Dave Slain: 02:16 Well, I have to be a hundred percent honest with you when I say that I actually have a degree in communications with advertising in the concentrations and broadcasting, advertising public relations. And that’s true. But understanding how that came about and I have to be totally honest. I went to school to play basketball and I want to graduate in four years. So my sophomore year I’m like, how do I graduate in four years? If you could do that, if it that’s what I want to do.
Bob Schmidt: 02:45 It’s just the truth comes out.
Dave Slain: 02:47 Yeah. It just so happened that I really did enjoy being on the radio and I was not ready to go when I was a producer of television shows, a recital, things like that. I loved all that on the camera, man. I did a color combination, Jay Cutler, commenting for athletic events, all those things, and I loved it. It was great. But I can’t tell you that’s what [inaudible] was. I just wanted to graduate in four years. Excuse me. Uh, but the key for me was when I graduated I thought I was to play basketball in Europe, but I hurt my knee, my acl and I just never recovered like a lot of these guys can today. So instead I had to go out into the job market. So I went out and my coach knew a few people and I had met a few ads that went on five interviews and got offered five jobs, which was pretty cool. Yeah. Which was really cool. I mean this is 1994. I’m showing. I’m an old guy and um, you know, I took the highest paying one and they’d give you a company car. So I thought that was really cool, which was sales. I didn’t know what sales watch and that’s actually what put me into sales. It wasn’t because I went to school for, it wasn’t because it was something I was sought after. That’s the real story. So I wish I could tell you there was more to that, but that’s how I got out.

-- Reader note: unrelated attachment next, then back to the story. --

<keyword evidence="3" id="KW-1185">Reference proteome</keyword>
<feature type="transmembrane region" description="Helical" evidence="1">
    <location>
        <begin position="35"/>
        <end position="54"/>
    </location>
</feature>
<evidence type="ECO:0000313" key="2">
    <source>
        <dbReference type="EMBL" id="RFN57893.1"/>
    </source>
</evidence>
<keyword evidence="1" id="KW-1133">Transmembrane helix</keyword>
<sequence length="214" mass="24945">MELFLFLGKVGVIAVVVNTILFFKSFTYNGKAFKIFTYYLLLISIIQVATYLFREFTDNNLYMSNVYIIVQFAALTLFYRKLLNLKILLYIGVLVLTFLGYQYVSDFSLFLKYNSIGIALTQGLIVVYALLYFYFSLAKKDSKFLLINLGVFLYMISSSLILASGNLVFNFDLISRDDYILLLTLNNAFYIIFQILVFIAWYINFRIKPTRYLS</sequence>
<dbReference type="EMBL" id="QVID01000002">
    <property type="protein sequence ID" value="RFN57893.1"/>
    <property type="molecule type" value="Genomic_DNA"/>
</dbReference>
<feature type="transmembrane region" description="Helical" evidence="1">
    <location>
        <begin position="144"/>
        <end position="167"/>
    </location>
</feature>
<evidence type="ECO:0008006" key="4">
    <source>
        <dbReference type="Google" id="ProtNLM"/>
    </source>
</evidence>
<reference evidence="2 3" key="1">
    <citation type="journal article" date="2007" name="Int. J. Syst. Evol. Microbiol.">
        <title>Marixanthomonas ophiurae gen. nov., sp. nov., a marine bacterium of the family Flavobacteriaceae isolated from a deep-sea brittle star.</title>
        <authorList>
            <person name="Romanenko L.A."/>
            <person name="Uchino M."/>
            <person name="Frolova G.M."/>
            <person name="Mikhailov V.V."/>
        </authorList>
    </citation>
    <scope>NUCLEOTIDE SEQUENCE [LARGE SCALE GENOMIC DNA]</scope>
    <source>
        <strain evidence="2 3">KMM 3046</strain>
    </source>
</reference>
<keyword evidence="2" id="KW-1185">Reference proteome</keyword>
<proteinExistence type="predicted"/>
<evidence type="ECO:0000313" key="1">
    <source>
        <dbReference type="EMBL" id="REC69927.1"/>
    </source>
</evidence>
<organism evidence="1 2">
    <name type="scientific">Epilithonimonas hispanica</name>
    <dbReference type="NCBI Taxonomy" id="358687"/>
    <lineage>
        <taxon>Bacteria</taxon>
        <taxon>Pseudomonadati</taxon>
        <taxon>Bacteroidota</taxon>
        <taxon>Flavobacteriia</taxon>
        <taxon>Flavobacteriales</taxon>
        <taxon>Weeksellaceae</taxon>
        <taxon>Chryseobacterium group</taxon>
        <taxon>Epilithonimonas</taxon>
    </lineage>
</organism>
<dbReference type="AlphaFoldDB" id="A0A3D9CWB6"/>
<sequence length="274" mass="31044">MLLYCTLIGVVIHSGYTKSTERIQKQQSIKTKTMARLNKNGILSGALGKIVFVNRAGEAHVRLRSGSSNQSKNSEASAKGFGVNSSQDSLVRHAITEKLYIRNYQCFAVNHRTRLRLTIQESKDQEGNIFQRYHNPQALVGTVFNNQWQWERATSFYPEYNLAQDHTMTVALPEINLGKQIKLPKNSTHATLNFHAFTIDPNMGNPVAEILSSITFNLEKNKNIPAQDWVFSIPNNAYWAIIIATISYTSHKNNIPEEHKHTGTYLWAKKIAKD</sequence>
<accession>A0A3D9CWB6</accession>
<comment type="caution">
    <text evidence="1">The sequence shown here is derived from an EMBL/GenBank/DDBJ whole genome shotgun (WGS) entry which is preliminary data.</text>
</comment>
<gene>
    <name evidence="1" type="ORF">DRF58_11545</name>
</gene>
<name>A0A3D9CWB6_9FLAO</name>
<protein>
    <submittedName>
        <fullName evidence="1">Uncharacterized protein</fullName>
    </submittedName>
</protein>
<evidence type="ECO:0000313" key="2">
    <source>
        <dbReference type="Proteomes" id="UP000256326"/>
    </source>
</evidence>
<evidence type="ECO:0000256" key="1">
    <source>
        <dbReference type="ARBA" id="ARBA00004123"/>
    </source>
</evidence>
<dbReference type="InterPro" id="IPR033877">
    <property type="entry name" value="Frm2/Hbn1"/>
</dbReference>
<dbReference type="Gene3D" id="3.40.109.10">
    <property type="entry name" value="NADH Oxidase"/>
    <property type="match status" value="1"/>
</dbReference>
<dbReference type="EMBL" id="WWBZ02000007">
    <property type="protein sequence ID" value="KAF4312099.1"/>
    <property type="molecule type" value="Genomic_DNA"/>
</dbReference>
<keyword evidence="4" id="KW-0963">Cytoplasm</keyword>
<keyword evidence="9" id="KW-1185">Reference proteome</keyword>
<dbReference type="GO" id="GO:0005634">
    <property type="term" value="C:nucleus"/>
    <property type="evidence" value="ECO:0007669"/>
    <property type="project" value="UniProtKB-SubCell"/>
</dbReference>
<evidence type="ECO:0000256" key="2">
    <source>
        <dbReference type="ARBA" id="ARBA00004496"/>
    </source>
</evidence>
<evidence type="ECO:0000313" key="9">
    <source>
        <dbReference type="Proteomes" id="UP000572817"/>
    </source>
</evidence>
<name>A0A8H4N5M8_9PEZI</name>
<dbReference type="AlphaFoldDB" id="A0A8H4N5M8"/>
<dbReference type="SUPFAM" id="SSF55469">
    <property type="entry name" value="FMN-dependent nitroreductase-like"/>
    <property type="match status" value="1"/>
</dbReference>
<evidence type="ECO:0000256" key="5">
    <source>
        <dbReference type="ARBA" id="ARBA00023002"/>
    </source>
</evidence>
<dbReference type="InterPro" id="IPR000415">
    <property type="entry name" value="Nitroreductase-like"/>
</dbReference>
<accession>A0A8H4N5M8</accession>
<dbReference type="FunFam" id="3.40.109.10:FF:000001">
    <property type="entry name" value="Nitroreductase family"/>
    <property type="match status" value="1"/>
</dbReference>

Bob Schmidt: 04:05 When you were a kid, did you ever do any a cub scout sales or any fundraising, sales, things like that?
Dave Slain: 04:11 No Way. I was so shy. I was afraid to talk to people. Yes. I’m so shy, so I’m so unsure of myself that I, you know, I would hit in the corner and that was huge, huge and fast. I think it was something like shaving and eighth grade it was ridiculous.
Bob Schmidt: 04:32 Six,
Dave Slain: 04:33 I was six foot four as a sophomore. I think I would split in eighth grade. Um, so I grew fast and I was just shy, very austere with myself. So no way would I do that